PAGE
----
With his dark beard and deep, rich voice, Jason Sudeikis is a powerful embodiment of 21st century masculinity, which makes you wonder why it took him so long to land plump romantic roles. The wait, it seems, was worth it.
Sudeikis, who has had leading roles in a wide range of television and film comedies over the past decade — from "Saturday Night Live" to "30 Rock" and "We’re the Millers" to "Horrible Bosses" — stars opposite Rebecca Hall in "Tumbledown," a romantic comedy from the married writer/director duo Desi Van Til and Sean Mewshaw, set in rural Maine. The film derives inspiration from the stories of brilliant real-life singer-songwriters like Nick Drake and Jeff Buckley whose lives were cut short too soon. Hall plays the grieving widow of a famous folk singer who decides to hire Sudeikis’ character, a sardonic, New York City American Studies professor, to help her craft a biography of her late husband. Factor in the woody terrain, some snow and more than one roaring fire and it’s no doubt sparks start to fly.
Following the film’s premiere at the 2015 Tribeca Film Festival, Sudeikis sat down with Indiewire to talk about his involvement with the project and how he isn’t afraid of getting sentimental.
How did this script come across your desk?
I think it was through an agency. A fellow named Jon Levin at CAA brought it to [my] agent’s attention and I just really responded to it. I really like the character I play and I really loved the story — the hidden sort of romantic element of it, that was sort of captured in this "His Girl Friday" banter-bickering kind of relationship [with] the guy going through his stuff and the gal still going through her mourning. They are both going through these things and they need that agitation from each other to break out of what they believe they deserve and what they end up getting. I just liked that a lot and being a fan of music, I liked that it was about the struggle of art versus commerce. Like my character talks about: the commodification of genius and the tragedy that we sometimes put on artists in order to make sense of how they can do what they do. I just found it to be a nice, profound meditation on all those concepts, [as well as] a sweet lovely story that was clearly infused with a tremendous amount of specificity, particularly with the location.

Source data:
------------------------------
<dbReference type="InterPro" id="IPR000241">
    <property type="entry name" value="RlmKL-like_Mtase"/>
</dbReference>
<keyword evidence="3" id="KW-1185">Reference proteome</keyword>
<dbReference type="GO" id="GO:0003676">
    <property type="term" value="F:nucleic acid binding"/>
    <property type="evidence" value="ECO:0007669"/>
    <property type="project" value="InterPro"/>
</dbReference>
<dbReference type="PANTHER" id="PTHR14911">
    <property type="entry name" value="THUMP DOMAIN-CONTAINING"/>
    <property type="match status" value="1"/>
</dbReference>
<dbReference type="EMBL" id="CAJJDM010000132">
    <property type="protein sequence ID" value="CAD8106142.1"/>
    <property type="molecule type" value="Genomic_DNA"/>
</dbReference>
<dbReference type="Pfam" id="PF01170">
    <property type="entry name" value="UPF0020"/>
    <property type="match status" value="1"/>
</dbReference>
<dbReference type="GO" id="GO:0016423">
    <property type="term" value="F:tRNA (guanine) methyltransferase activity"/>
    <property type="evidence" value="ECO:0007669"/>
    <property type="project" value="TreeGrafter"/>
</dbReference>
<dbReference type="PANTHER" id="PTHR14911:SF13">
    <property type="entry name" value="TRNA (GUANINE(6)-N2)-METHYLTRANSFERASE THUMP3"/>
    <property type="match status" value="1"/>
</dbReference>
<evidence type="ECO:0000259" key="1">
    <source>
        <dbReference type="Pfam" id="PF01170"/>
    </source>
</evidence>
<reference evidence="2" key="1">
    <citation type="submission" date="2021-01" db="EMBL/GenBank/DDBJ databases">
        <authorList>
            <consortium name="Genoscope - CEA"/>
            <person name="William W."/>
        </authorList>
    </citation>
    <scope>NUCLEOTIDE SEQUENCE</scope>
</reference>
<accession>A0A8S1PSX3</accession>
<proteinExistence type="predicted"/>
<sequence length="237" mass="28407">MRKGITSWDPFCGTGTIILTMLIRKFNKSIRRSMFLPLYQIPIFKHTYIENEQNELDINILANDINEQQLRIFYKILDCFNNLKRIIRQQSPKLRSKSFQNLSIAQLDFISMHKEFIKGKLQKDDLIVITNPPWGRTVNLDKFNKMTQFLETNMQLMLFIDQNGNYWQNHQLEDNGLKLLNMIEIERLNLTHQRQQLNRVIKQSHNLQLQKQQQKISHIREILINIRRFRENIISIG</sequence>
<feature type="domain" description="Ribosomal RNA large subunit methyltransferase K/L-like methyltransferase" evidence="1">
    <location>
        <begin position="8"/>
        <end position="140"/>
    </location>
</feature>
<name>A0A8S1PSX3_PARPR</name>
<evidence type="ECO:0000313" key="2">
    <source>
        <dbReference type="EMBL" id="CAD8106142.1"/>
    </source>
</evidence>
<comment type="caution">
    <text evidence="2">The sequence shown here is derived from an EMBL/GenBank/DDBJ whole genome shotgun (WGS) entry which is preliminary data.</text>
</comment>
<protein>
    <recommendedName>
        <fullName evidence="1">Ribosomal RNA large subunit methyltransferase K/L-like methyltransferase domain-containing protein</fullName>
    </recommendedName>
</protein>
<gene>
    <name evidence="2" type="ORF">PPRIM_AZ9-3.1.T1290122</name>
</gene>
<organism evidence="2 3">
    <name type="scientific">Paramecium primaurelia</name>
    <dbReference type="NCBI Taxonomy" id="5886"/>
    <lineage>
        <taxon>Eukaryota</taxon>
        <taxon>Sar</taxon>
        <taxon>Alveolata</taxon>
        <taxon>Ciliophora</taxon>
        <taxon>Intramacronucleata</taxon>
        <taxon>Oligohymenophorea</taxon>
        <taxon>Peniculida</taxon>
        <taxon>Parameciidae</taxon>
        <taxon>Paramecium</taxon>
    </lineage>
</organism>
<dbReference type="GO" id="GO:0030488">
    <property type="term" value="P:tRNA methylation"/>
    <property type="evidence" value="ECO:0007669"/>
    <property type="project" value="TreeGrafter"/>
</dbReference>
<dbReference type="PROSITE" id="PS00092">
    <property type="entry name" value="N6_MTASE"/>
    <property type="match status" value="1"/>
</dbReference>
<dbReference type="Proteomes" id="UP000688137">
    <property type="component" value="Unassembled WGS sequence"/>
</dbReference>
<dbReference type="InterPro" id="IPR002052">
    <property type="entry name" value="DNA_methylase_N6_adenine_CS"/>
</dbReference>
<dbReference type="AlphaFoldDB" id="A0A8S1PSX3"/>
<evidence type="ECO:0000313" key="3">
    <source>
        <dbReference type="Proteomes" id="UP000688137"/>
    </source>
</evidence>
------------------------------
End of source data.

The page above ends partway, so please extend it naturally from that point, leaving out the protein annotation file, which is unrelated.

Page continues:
Who were you thinking of when you were getting in the mindset of your character?
Nick Drake is a big one for me. I think, like many people of our generation, Wes Anderson was the one who introduced me to Nick Drake. I think from the "Rushmore" soundtrack, that song "Fly" [from "The Royal Tenenbaums" soundtrack] — it’s is a go to airplane or end of the night kind of song.
Cat Stevens’ music, obviously he is alive and well, but that style, that genre, that singer-songwriter music, that connection that I think is so at home at a festival like Tribeca [where] the spirit behind it is a singer-songwriter or a writer-director being able to get their singular voice through the red tape and bureaucracy of business. I think that anybody that had that knack and had that opportunity — I mean, hell, John Cooper Mellencamp — it doesn’t matter, someone [where] you’re like, oh this is a voice who no one has messed with. They wrote the songs, they felt these things — whether they observed them or otherwise or went through them themselves — they were able to articulate it and it’s untouched by second-guessing and hemming and hawing.
That is the goal, I think, of the smaller films at these festivals. Even though these songs come from a tragic place, especially with what I am endowing them with, my character that is, they still feel very raw and very different. The song that we hear at the end of the movie is unfinished to a degree, which is truly as independent as anything. He [Hunter] made this album in that room that we see, and it’s a boathouse — with all this makeshift equipmen, not some studio. It’s a very romantic notion of the artist, both struggling and perhaps just madly in love.
The film has an improvised feel. Was there a lot of that on set?
Not really — we didn’t have time. We would get to the point where we were just doing two takes because we were losing light or light was showing up. Luckily, Rebecca is remarkable and smart as heck and I’m used to working fast from my [time] on "SNL" and improv days where you have to make something out of nothing — so you just seize the opportunity and you don’t second guess yourself. You just have to shut up and do it. That benefited us a lot of the time.
Anything that was improvised was all done based on the suggestion of the script. Lines here, lines there, I can’t totally remember. But it wasn’t just cameras rolling and then let’s see what happens. Everything that was in the movie was probably written 50 to 70 percent longer and then through the concision on the editing process — how the story needs to be told and laid out — you get rid of [some stuff].
When I’m improvising, it’s paramount to me, to make sure it is in the voice of the writer and in the style and the tone of the film, by which I’m operating. So I’m going to improvise lines for "Horrible Bosses 2" in a very different way than I’m going to improvise lines [for another project] and that is just based on me sitting across from you, sitting across from Rebecca or Charlie [Day] or Jason [Bateman]. You just have to have big ears, as Del Close used to say. You just have to pay attention and listen to everybody because it’s all fair game. But it was a wonderful place to start from with that script.
"Tumbledown" premiered at the 2015 Tribeca Film Festival on April 18 and is currently seeking distribution.